When Big Brown, the prohibitive favorite to win the Belmont Stakes and, in turn, the Triple Crown, finished dead last a couple of weeks ago, it left many people wondering why. Or, how.
Well, it appears that a magazine called Blood-Horse—virtually unknown outside of horseracing circles—uncovered a clue that Sports Illustrated and ESPN and dozens of newspapers couldn’t: that is, Big Brown’s loose boot. The magazine published a photograph in its June 21 issue which shows what appears to be a loose shoe (honestly, who here knew horses wore shoes?) on its right hind hoof.
“This is clearly the first hard evidence we’ve had of anything,” Michael Iavarone, one of the horse’s owners, told USA Today.
The photo, taken by a freelancer, has since been picked up all over the world, with most media outlets giving the 22,000-circulation weekly the credit. (Check the Google News results for “blood horse magazine.”)
Undoubtedly a great scoop. But the magazine also missed a big traffic opportunity: it failed to put the photo online before the print magazine was published. (Editor Dan Liebman says they go to press on Monday night with a Saturday cover date.)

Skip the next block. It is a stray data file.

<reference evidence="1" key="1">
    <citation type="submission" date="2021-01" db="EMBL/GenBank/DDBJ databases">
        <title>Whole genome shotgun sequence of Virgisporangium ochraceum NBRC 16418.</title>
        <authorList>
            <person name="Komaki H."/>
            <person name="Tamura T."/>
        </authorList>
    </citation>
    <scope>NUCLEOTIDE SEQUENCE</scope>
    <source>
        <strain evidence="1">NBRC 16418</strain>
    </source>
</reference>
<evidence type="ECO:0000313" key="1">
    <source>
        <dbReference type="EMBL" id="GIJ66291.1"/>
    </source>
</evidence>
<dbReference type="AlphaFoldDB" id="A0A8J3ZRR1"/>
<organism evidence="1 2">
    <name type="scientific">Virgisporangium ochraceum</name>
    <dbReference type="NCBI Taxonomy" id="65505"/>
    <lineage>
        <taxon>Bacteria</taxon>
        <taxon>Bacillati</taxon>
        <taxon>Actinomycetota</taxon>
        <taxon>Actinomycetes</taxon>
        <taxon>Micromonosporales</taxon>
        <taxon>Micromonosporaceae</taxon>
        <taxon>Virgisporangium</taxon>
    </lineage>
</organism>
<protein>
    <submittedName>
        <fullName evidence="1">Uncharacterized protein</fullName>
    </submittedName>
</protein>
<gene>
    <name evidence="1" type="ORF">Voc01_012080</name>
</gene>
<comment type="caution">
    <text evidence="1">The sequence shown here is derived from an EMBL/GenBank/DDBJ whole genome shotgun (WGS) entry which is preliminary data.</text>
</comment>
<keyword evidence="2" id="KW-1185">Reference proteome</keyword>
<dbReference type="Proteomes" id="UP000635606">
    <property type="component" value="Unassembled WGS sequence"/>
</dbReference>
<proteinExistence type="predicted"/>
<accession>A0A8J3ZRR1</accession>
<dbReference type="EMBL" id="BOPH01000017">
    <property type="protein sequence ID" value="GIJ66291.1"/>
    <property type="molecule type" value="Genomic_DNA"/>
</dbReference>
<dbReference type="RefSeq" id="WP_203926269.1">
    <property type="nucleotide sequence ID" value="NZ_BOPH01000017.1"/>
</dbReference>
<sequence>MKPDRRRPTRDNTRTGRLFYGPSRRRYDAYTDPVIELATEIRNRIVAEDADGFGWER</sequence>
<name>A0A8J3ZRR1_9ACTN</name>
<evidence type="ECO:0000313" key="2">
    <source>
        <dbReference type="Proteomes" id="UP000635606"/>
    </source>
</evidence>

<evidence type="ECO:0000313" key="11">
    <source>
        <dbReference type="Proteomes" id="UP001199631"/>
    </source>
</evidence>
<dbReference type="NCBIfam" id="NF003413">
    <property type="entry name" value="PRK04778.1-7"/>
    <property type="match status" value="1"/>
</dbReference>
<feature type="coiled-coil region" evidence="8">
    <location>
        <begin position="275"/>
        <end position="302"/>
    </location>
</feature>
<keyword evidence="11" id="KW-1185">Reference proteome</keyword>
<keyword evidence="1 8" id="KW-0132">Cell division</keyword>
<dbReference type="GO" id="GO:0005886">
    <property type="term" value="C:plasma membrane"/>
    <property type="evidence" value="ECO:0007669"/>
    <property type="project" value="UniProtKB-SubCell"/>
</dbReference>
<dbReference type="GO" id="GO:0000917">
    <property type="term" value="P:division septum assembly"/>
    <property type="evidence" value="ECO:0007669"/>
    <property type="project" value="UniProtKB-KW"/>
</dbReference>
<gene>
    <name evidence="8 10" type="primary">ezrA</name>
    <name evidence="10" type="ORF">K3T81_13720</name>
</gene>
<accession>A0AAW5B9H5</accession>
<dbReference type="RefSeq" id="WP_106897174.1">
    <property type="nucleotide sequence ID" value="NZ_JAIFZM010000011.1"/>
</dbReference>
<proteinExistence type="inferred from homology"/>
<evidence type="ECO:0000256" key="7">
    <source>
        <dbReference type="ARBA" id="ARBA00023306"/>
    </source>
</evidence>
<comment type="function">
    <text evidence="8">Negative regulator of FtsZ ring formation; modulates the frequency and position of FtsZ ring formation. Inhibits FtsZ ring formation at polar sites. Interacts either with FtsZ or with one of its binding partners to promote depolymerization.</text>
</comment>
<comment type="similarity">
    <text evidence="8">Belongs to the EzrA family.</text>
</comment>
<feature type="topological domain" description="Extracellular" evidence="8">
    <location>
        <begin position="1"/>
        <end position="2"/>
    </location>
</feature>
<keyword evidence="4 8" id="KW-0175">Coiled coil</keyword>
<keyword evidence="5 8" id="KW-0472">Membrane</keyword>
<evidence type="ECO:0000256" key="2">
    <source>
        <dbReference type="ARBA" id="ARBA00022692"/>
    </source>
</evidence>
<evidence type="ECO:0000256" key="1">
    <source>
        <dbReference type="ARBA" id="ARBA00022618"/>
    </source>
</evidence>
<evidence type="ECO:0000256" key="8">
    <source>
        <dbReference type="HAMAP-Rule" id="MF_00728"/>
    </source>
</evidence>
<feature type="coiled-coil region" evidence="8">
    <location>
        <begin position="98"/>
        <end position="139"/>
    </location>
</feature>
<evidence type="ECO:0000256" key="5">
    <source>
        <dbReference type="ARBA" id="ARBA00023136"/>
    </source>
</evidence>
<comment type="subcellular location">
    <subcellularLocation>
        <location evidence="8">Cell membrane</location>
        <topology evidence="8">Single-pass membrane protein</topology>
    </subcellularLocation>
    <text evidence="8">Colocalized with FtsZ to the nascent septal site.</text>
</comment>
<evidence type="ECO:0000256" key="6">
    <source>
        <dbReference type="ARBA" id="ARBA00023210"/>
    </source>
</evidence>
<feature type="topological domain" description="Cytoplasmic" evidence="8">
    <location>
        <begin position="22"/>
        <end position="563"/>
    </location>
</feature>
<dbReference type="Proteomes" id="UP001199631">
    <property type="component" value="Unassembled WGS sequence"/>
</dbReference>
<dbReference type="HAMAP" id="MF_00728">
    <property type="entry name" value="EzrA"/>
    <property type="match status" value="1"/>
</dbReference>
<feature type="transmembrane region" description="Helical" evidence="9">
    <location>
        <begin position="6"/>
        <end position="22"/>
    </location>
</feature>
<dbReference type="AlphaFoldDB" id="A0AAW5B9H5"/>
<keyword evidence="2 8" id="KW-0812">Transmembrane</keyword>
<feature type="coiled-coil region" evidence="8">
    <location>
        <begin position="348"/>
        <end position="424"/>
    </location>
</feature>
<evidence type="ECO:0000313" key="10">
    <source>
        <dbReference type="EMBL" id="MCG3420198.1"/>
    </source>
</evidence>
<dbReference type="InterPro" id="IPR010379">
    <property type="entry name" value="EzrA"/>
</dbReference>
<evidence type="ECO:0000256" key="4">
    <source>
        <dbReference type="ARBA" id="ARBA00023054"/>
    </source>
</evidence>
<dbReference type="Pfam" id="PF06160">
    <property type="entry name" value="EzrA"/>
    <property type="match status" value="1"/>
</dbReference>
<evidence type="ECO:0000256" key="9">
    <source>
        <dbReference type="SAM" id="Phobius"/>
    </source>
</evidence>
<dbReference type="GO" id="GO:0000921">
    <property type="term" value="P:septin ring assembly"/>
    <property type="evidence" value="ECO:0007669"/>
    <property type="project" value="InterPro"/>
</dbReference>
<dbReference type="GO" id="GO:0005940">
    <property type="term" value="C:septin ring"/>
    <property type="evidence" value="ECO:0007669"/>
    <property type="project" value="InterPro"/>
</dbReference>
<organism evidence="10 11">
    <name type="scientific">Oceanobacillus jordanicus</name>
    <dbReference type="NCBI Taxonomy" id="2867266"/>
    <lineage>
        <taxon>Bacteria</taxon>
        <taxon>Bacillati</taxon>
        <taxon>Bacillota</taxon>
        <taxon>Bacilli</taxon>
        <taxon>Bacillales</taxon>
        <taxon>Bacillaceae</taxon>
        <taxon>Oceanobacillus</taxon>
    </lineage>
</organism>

“We had calls (or e-mails) that day from Newsday, USA Today, Dallas Morning News, Good Morning America, Inside Edition—all wanting the contact info for the photographer,” Liebman wrote in an e-mail.
When you publish a weekly–one that may or may not be on newsstands—and stumble into a scoop like this, no one’s going to be galloping (sorry) to Barnes & Noble to buy it. And no one’s forwarding a link from your site if the photo’s not there.
And while the magazine’s Web site saw a spike in traffic after the photos were published late Sunday night—50,000 page views on Monday, 70,000 on Tuesday, according to the magazine—was more than its average (roughly 30,000 page views) it wasn’t the kind of server-crashing crush that international stories tend to generate.
Imagine, for a second, if the photos were online when they came in, or, at the very least, on Monday, when the issue was put to bed.
It seems like Blood-Horse wasn’t quite prepared for—and therefore ill-positioned to capitalize on—the buzz.
“We anticipated interest in the photo,” Liebman wrote. “But the photo became one of those stories that took on a life of its own.”